Tax Season ’09: CPAs Dodge a Bullet
Economy impacts end-of-season parties. Are job cuts next? Join the survey; get the answers.
April 20, 2009
CPAs closed out Tax Season 2009 last week feeling dazed, confused, weary and maybe even a little bit lucky.
Despite a dismal and dismaying economy, most tax practices were apparently bucking the recessionary downdrafts and mostly holding their own or even gaining ground.
So if you’re superstitious, kiss your lucky charm, knock on wood and throw some salt over your shoulder. Most CPAs seem to have dodged the economic bullet — at least for now.
In the last days of Busy Season 2009, one in three of 1,359 accountants surveyed were reporting better business than the year before, with 44 percent holding steady, and less than a quarter (23 percent) posting declines, according to the CPA Trendlines straw poll for the AICPA.
The 76 percent of CPAs reporting business as steady or better represents markedly stronger performance than 2008’s 66 percent or 2007’s 60 percent — making 2009 the best year for CPAs since 2006’s 81 percent net-positive rating.
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To be sure, many accountants are worried about their clients and about getting paid. And their busy season is getting longer with an ever-increasing number of extensions.
Furthermore, many firms will be scrambling in coming days to re-fill a depleted business pipeline for the traditionally slow summer months. But in these recessionary times, CPA firms are generally among the survivors.
Still, CPAs are concerned. And you may be hearing about some significant reductions in force at a few firms whose fortunes are disproportionately tied to especially volatile segments of the economy, such as banking, housing or construction.
“The firm is firing or has fired 15 percent of its professional staff,” according to a senior partner at a major firm, which is forecasting no improvement in the economy until the second quarter of 2010. “First our customers,” he says, “then our firm, will bounce back.”
At another firm — a mid-sized one — they hired additional staff going into busy season, according to a high-level partner, “which reduced workload and stress.”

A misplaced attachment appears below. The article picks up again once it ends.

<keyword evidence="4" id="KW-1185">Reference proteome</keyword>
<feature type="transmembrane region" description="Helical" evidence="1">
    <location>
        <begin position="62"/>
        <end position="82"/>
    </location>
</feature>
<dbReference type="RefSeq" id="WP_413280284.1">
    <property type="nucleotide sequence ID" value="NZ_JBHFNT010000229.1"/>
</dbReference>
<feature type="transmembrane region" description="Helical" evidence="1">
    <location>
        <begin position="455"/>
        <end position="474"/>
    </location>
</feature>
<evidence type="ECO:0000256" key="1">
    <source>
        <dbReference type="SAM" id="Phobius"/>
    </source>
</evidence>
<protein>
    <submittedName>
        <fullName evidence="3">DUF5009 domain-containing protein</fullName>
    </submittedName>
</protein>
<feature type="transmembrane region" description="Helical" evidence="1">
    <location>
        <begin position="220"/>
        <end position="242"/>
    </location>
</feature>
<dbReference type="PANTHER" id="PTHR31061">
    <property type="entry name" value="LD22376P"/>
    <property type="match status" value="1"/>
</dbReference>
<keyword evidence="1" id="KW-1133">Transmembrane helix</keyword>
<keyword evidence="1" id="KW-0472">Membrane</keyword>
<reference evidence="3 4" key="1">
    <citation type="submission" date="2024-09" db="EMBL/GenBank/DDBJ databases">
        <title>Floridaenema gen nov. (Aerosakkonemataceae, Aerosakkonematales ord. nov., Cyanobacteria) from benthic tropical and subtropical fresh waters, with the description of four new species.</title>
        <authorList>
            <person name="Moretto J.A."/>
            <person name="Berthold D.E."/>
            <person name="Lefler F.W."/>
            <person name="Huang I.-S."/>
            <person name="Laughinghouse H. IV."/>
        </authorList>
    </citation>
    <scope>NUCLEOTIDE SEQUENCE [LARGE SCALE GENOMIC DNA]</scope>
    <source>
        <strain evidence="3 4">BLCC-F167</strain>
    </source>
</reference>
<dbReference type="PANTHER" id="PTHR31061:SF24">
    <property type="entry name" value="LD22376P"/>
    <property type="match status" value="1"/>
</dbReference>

“Now,” he adds, “we have to figure out what to do with everyone during the summer months.” He’s expecting some “slight” staff reductions and an intense drive “to replace lost revenue due to the economy.”
At a smaller mid-sized firm, they’re feeling the repercussions of their clients’ problems. “Clients were much more apprehensive about the economy” this year, according to one partner. And it’s easy to understand why when he adds, “We are seeing a seven percent to eight percent drop in revenue for our clients.”
Nevertheless, CPA firms are coming out of busy season relatively strong. The recession may have hit hardest during the accounting busy season, softening the blow. The vast majority of CPA firms are expecting to weather the recession intact and unmarred.
“The economic climate is rough and people are not happy,” says a senior staffer at a regional firm. But the “forecast is for slight improvement” with “no additional hiring.”
At Dauby O'Connor & Zaleski CPAs in Indianapolis, name partner Ted Zaleski reports, “We expect to expand and add staff.”
Staying productive and positive may have been one of the biggest personal challenges through a tumultuous tax season.
But for Rich Levy at Levy & Associates in Fairfax, Va., his feelings of grace and gratitude come daily. “My office is upstairs from a kidney dialysis franchise,” he says. “It’s easy to stay positive when you see real adversity on a daily basis.”
NEXT QUESTION: Now that tax season is over, what’s next for accountants in this economy? Join the poll; get the answers.
Comments: Questions, ideas, rants or raves? Send an email to Rick Telberg.
Copyright © 2009 CPA Trendlines/BSG LLC. All Rights Reserved. Used by Permission. First published by the AICPA.
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